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Intel details NUC specs ahead of launch

Intel details NUC specs ahead of launch

Intel's NUC project offers a tiny bare-bones Core-i3 system for those looking to experiment with ultra-small form factor computing.

Intel has released additional details on its Next Unit of Computing (NUC) project, ultra-compact bare-bones systems the company plans to release commercially before the end of the year.

Based around the company's latest Ivy Bridge processors, the NUC bare-bones systems include an integral dual-core 1.8GHz Core-i3 processor with integrated Intel HD4000 graphics, support for up to 8GB of DDR3 memory and a choice of SATA or MSATA storage - or both.

Depending on model, the system also includes one or two HDMI outputs - for dual-display computing - along with three USB 2.0 ports, a high-speed Thunderbolt connector, and gigabit Ethernet. The board, designed to fit in the included casing, measures a mere 100mm on each side and 50mm high, making it one of the tiniest Core-i3 computers ever seen on the market.

The device is a clear answer to the success of the Raspberry Pi, the low-cost ARM-based educational computer which has been proving almost impossible for retailers to keep in stock. With more users turning to the device - and, by extension, the ARM architecture - for tinkering, Intel needs to do something to get enthusiasts back on side. The NUC could well be that something, although its high price tag - expected to start at $300 with no RAM or storage (around £189 excluding taxes) - means it's not quite in the same impulse purchase category as a $35 Raspberry Pi.

The impending release of NUC, which on the surface offers the same functionality as a traditional PC but with significantly degraded upgradability, is another facet of the company's concerns regarding ARM's march into the data centre and onto the desktop. With the company's market cap having been recently eclipsed by that of Qualcomm, one of Intel's biggest rivals in the mobile space and an ARM licensee, those concerns are proving ever more obvious.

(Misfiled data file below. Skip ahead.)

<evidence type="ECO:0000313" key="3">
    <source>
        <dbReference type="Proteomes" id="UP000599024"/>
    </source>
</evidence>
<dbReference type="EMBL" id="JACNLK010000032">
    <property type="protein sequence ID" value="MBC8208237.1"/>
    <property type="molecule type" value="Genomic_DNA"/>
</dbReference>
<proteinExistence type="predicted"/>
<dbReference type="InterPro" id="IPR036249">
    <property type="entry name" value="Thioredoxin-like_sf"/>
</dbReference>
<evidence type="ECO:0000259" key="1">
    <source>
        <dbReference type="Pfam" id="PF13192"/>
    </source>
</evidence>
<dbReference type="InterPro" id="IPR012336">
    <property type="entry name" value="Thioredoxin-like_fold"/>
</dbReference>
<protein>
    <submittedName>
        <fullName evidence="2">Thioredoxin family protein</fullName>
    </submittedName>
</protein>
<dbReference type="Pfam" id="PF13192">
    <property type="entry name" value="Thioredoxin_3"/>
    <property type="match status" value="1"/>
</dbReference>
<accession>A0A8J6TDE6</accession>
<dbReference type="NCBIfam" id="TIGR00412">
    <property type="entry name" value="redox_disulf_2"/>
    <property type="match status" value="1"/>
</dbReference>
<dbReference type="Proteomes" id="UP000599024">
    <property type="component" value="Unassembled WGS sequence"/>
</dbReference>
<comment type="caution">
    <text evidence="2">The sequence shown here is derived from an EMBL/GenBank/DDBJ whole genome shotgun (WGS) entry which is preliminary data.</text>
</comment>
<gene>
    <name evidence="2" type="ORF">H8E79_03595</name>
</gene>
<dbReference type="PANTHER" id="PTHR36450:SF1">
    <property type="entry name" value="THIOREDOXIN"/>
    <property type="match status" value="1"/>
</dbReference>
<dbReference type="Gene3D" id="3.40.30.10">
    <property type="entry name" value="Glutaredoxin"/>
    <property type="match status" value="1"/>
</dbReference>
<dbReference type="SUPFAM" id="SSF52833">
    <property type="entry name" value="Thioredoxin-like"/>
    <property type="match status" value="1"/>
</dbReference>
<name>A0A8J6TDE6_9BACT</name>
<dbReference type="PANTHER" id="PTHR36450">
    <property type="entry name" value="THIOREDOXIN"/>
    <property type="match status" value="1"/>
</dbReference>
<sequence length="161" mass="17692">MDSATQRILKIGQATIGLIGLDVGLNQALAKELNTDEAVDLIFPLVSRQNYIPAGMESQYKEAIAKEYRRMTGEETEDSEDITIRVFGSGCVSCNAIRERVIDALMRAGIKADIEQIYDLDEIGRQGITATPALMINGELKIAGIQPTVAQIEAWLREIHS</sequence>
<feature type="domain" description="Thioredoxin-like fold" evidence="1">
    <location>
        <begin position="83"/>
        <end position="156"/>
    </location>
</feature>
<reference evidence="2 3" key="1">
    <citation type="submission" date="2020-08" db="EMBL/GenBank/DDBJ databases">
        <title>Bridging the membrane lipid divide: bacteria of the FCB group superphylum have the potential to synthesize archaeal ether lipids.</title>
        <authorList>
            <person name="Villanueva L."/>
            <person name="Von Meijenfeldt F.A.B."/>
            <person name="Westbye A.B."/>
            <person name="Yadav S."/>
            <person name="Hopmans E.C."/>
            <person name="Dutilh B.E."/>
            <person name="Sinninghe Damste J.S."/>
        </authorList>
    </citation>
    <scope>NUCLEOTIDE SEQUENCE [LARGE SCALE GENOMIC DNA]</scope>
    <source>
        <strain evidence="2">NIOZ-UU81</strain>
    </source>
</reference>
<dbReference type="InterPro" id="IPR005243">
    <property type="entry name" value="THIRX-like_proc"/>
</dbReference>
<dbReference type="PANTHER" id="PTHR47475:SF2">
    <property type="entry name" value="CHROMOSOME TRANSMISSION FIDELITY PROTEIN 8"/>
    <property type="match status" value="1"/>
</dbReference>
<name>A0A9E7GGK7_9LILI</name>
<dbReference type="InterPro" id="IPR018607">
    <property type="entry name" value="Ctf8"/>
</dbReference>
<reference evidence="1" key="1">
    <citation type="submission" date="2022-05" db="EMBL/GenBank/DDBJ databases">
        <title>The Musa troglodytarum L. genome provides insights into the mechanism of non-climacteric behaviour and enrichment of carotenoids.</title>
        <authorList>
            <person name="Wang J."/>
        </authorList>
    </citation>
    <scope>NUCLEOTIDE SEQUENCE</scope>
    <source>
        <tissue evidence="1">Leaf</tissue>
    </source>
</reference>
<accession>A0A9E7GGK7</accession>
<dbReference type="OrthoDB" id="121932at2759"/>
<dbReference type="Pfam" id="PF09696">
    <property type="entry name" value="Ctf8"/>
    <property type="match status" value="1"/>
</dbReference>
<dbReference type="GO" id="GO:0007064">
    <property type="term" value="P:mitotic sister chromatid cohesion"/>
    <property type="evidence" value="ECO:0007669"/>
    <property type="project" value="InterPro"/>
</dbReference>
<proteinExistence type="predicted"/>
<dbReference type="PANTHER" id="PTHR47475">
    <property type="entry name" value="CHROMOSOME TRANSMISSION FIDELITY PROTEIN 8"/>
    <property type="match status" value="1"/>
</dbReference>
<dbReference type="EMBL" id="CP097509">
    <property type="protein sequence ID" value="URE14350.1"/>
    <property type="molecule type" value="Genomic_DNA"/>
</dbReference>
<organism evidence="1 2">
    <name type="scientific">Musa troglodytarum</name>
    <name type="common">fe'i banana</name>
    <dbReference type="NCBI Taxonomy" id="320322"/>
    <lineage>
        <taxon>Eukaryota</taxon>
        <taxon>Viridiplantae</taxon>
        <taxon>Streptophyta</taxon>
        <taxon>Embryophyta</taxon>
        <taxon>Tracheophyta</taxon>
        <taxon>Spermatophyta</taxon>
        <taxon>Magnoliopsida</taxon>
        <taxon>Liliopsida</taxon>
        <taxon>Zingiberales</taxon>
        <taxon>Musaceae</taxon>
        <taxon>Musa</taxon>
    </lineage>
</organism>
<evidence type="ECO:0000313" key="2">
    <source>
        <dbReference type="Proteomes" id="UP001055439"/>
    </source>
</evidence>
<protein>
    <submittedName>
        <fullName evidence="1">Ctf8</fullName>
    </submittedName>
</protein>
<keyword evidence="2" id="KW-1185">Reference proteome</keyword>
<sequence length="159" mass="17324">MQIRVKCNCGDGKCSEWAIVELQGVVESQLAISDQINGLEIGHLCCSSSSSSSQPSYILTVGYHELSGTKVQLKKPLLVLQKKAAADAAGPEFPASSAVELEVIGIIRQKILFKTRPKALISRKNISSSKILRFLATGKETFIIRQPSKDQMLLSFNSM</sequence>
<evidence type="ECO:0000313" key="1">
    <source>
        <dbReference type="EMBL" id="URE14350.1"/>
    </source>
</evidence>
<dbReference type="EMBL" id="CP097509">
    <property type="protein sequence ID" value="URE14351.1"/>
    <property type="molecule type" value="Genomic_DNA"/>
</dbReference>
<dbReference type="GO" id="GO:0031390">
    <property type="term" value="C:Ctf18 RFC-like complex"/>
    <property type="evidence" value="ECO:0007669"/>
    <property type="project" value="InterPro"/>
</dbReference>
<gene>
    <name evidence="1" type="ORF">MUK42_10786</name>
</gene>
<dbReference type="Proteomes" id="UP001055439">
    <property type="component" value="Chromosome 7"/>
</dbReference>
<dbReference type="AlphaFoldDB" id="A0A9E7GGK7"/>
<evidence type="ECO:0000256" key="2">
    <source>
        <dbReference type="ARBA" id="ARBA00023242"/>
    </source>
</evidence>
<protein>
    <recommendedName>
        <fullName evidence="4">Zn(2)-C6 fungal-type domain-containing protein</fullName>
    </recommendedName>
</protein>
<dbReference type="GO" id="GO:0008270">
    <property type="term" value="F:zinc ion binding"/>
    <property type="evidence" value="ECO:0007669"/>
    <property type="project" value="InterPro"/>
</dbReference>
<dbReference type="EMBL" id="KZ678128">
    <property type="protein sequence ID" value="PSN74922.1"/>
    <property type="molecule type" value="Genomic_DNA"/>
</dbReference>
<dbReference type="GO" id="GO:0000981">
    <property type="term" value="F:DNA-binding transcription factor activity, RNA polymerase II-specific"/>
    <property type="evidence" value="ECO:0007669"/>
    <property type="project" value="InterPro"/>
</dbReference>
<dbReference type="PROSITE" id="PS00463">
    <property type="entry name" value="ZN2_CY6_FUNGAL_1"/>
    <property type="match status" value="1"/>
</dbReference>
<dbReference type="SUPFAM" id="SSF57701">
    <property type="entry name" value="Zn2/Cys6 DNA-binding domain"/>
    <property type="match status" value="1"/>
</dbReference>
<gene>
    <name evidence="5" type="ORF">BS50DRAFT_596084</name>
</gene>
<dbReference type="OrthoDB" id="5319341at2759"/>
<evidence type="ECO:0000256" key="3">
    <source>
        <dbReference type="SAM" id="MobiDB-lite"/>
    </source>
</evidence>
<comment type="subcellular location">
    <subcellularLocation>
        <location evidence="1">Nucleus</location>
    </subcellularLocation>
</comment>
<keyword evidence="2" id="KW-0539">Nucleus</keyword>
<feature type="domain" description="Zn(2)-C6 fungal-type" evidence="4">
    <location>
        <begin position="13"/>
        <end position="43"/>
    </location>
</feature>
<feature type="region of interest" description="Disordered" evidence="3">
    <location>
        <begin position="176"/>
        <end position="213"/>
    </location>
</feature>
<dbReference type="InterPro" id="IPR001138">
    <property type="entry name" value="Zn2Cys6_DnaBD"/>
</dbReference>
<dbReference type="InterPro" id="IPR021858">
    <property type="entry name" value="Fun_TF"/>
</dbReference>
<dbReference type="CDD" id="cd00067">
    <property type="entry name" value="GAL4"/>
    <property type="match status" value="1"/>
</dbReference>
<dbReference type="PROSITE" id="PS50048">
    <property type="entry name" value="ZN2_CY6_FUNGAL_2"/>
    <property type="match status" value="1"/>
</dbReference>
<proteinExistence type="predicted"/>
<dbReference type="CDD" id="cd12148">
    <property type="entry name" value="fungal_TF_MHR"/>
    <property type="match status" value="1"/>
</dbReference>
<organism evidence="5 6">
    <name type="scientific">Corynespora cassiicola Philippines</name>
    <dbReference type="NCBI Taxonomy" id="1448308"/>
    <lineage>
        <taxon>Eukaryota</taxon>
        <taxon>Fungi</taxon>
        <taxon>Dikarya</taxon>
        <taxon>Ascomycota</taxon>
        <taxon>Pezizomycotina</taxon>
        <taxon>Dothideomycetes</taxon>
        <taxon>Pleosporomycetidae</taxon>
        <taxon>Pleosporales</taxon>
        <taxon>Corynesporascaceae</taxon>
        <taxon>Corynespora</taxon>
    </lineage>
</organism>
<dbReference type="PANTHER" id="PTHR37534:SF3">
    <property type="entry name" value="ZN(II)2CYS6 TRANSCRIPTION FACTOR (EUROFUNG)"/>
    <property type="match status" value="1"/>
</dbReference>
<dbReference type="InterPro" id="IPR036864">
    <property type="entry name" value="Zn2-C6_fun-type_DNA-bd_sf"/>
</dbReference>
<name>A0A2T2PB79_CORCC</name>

Thus far, Intel hasn't offered a UK release date or pricing for the NUC bare-bones systems, but more details are available on the official microsite.

9 Comments

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proxess 12th November 2012, 11:12 Quote
35$ vs 300$ I don't see how this is going to fend off the Raspi, especially seeing you can build a similar MicroATX PC for probably half the price.

It definitely doesn't have the same impulse-buy effect as the Raspi did on me, seeing that I bought two Raspis.
derviansoul 12th November 2012, 11:21 Quote
Quote:
Originally Posted by proxess
35$ vs 300$ I don't see how this is going to fend off the Raspi, especially seeing you can build a similar MicroATX PC for probably half the price.

It definitely doesn't have the same impulse-buy effect as the Raspi did on me, seeing that I bought two Raspis.

You are definitely right. However i can see this to be a decent htpc or for a microserver , just hope the uk price matches the expectations.
Pookie 12th November 2012, 12:39 Quote
As has already been said really, you can put together an equal if not better system using matx for half the money. And have upgrade options, you also dont have to bin the whole setup if something fails.
asura 12th November 2012, 13:48 Quote
Yes, but it still makes it a bit of a kick in the teeth for VIA... RasPi killer - no way, it's priced to high. Nano x2 killer, it's still a bit expensive - but a) a lot of people are going to buy it just because it's a better known brand and b) it's even smaller than MTX 100cm2 vs 289cm2...
RichCreedy 12th November 2012, 19:41 Quote
and it will run windows
Anfield 12th November 2012, 20:02 Quote
Quote:
Originally Posted by proxess
35$ vs 300$ I don't see how this is going to fend off the Raspi, especially seeing you can build a similar MicroATX PC for probably half the price.

I'd think of it more as a far cheaper mac mini alternative than a Raspi competitor.
fluxtatic 13th November 2012, 06:58 Quote
$300 and no RAM or storage? Nah, I'll pass. Granted, we're talking two different markets, but odds are good I'd be looking at this for the same purpose as AMD E350 boards....which can be had for less than $100.

Like asura says, this could crush some of Via's offerings on performance without being out of line on price.

And, unless I missed something, HD4000 is your only option? Not going to fly for HTPC types, I'd guess. Let's see it once Haswell/Broadwell comes along and it may be worth the money. It might do well in the modding community and boutique builders, but it's not worth my money yet.
Anfield 13th November 2012, 22:38 Quote
The $300 for the cpu + board + case isn't that bad if you consider MSRP for the Cpu alone is $225... http://ark.intel.com/products/65697/Intel-Core-i3-3217U-Processor-3M-Cache-1_80-GHz
Gradius 13th November 2012, 23:08 Quote
So basically they are selling CPUs with a good boost on profit!
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